Belmont is deep, they are experienced and they love to press and are excellent at forcing turnovers. The Memphis back court of Joe Jackson, Charles Carmouche and Antonio Barton is not going to have an easy task trying to protect the ball. The other thing Belmont does well is shoot the ball. They have a tendency to live and die by the three, but they get hot as a team; when a couple go down, the Bruins are capable of catching fire and hitting five or six in a row. But what makes Belmont an ideal upset candidate is that they have a couple big bodies inside in Mick Hedgepeth and Scott Saunders. Folks in Memphis have been raving about Tarik Black, the Tiger’s sophomore center, and having two capable post players to throw at him is important.

You can miss these for a hot date, but they have to be at least a nine and NOT already your significant other:

4. 9:30 pm: Kentucky vs. Kansas (Madison Square Garden): I have to be honest — I don’t think Kansas is going to be able to hang with the Wildcats. I love Thomas Robinson as much as anyone in the country this side of Jeff Goodman and I think that Bill Self is a terrific coach, but the Jayhawks are not deep and they are not overly experienced, meaning that most of their players are taking on (much) more expanded roles this year. I’m not convinced that Elijah Johnson and Tyshawn Taylor are the answer at the point, either. As for Kentucky, the Wildcats are once again incorporating a loaded recruiting class, but this year they add that crop of youngsters to a couple of talented sophomores in Terrence Jones and Doron Lamb. I have a bad feeling this game could end up looking something like the Carrier Classic.

5. 2:00 am: Northern Iowa @ St. Mary’s: Northern Iowa was supposed to be going through a bit of a rebuilding season this year, as they deal with replacing Lucas O’Rear and Kwadzo Ahelegbe. I, personally, had them in the bottom half of the Missouri Valley. (Well, sixth, but six out of ten in the bottom half.) That’s why I was the first to get in line congratulating the Panthers for their 17 points road win against an Old Dominion team that had Kent Bazemore in the lineup. This will be a real test for UNI, however. St. Mary’s may have lost Mickey McConnell, but they brought back Matthew Dellavedova to anchor a back court with a couple of talented sophomores. The Gaels also return their entire front line, meaning that Jake Koch is going to have his hands full. This would be a big win for both teams and both leagues. The MVC has had a good early showing (Missouri State won at Nevada) while Loyola Marymount’s win over UCLA was negated by their loss to Middle Tennessee State and San Francisco’s loss to North Dakota State.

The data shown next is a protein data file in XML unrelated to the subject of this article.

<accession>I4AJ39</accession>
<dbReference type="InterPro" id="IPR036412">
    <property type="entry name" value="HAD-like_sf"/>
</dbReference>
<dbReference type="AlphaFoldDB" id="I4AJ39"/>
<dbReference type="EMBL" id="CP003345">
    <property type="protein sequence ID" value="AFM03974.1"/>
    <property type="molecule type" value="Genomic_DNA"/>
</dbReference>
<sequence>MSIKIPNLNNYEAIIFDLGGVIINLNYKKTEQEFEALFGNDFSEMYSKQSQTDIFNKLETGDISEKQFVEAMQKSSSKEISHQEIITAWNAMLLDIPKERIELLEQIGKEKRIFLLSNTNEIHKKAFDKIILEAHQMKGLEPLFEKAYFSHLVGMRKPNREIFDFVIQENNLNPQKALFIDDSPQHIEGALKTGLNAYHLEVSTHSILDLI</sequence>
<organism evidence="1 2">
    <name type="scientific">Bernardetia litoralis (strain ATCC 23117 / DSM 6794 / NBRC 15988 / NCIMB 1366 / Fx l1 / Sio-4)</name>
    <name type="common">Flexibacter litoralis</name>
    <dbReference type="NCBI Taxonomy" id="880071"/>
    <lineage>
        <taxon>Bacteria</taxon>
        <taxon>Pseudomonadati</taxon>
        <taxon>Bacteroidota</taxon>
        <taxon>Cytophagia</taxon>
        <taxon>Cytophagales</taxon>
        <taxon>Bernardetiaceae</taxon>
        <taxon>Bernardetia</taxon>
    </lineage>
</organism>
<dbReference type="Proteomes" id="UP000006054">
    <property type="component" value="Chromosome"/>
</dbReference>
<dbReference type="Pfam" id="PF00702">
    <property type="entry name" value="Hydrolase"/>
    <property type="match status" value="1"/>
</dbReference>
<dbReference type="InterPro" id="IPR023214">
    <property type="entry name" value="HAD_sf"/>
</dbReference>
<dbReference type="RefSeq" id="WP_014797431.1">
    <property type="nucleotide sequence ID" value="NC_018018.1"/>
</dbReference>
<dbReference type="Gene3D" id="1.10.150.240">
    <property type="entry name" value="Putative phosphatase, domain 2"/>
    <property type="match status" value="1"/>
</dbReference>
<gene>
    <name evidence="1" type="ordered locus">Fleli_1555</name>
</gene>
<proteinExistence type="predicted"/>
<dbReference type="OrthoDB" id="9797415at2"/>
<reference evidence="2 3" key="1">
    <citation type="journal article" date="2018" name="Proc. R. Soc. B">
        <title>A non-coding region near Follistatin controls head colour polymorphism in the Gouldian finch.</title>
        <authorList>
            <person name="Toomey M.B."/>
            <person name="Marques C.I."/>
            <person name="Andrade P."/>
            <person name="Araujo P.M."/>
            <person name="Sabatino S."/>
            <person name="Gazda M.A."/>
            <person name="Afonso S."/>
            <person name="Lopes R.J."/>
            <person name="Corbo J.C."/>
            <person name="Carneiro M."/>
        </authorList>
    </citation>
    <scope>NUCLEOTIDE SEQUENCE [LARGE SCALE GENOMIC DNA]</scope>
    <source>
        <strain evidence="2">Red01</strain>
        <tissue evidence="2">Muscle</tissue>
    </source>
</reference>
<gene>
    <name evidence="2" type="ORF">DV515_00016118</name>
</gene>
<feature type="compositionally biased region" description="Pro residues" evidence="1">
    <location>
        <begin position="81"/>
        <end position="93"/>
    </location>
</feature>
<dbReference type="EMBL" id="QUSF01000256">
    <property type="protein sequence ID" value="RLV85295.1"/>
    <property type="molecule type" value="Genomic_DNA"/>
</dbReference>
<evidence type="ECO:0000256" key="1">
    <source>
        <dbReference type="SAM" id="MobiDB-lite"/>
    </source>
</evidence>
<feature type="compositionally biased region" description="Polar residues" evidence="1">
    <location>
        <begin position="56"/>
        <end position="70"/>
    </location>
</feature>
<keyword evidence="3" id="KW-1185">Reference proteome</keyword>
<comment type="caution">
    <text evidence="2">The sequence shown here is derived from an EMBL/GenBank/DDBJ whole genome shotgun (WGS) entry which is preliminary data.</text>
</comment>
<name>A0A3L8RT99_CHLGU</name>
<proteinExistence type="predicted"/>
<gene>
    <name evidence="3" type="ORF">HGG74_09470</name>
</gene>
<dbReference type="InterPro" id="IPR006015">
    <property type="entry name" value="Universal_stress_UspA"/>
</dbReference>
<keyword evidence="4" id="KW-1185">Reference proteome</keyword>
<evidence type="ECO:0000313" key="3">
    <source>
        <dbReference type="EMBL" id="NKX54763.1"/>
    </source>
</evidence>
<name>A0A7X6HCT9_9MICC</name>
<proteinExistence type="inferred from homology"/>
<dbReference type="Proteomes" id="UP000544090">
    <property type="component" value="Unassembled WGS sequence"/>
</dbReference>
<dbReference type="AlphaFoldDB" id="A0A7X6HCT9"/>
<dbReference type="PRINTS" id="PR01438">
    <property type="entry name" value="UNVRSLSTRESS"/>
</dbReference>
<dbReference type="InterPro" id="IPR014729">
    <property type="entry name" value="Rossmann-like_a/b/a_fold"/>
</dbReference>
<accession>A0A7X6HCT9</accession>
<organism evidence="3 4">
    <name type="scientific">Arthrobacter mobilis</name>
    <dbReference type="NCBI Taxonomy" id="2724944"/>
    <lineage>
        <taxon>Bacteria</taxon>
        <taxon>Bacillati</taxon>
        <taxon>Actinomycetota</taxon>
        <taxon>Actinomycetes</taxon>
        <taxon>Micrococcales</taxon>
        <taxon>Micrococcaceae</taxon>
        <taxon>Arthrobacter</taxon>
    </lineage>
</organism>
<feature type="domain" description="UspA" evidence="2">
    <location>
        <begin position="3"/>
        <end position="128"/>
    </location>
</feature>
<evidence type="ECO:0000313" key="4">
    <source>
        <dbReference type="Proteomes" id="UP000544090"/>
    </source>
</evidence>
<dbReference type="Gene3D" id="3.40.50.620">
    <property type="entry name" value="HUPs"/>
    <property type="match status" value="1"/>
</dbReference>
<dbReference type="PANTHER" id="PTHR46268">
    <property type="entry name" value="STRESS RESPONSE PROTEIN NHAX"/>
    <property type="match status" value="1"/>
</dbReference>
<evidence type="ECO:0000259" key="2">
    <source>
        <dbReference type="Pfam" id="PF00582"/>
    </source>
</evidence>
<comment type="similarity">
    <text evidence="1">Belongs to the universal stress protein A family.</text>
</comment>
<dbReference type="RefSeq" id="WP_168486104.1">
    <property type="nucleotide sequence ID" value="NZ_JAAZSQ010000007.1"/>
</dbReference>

6. 12:00 am: Washington State @ Gonzaga: Elias Harris looks like he is all-but back to his freshman year form, as he soared for a couple of big throwdowns in the Zags opening day win against Eastern Washington. Harris finished with 16 points and eight boards, but he wasn’t even the best big man on the team, as Robert Sacre went for 22 points and 10 boards. But Gonzaga’s back court struggled on both ends of the floor, allowing EWU to shoot 13-29 from three. The Cougars have a couple of talented guards in Reggie Moore and Faisal Aden. Will the Bulldogs be able to stop them?

You can play bridge with your Grandmother, just make sure you have the game on in the back ground:

7. 2:00 pm: San Diego State @ Baylor: San Diego State will be playing their fourth game in five days on Tuesday (by the end of the week, it will be six games in nine days), with their tip in Waco coming barely 40 hours after the final whistle of the Aztec’s 89-74 win over UC-Davis. SDSU is 3-0 heading into the game, getting some terrific play out of their back court of Chase Tapley, Jamaal Franklin and Xavier Thames. The issue, however, is that Baylor’s front line is loaded even with Perry Jones sitting out, while SDSU relies on a guy that struggled to get minutes on LSU last season. Its too bad this game couldn’t have been played with last year’s SDSU team.

8. 4:00 pm: Rhode Island @ Texas: For the first time in what feels like forever, the Longhorns are going to be rebuilding this season. They have a couple of pieces in their back court — Myck Kabongo has been compared to Chris Paul too many times to court, while J’Covan Brown had 28 points and eight assists in his first game — but Rhody is no pushover. They got 38 points from Jamil Wilson as they took George Mason to overtime at the Patriot Center on Friday. Can they give Texas a similar run?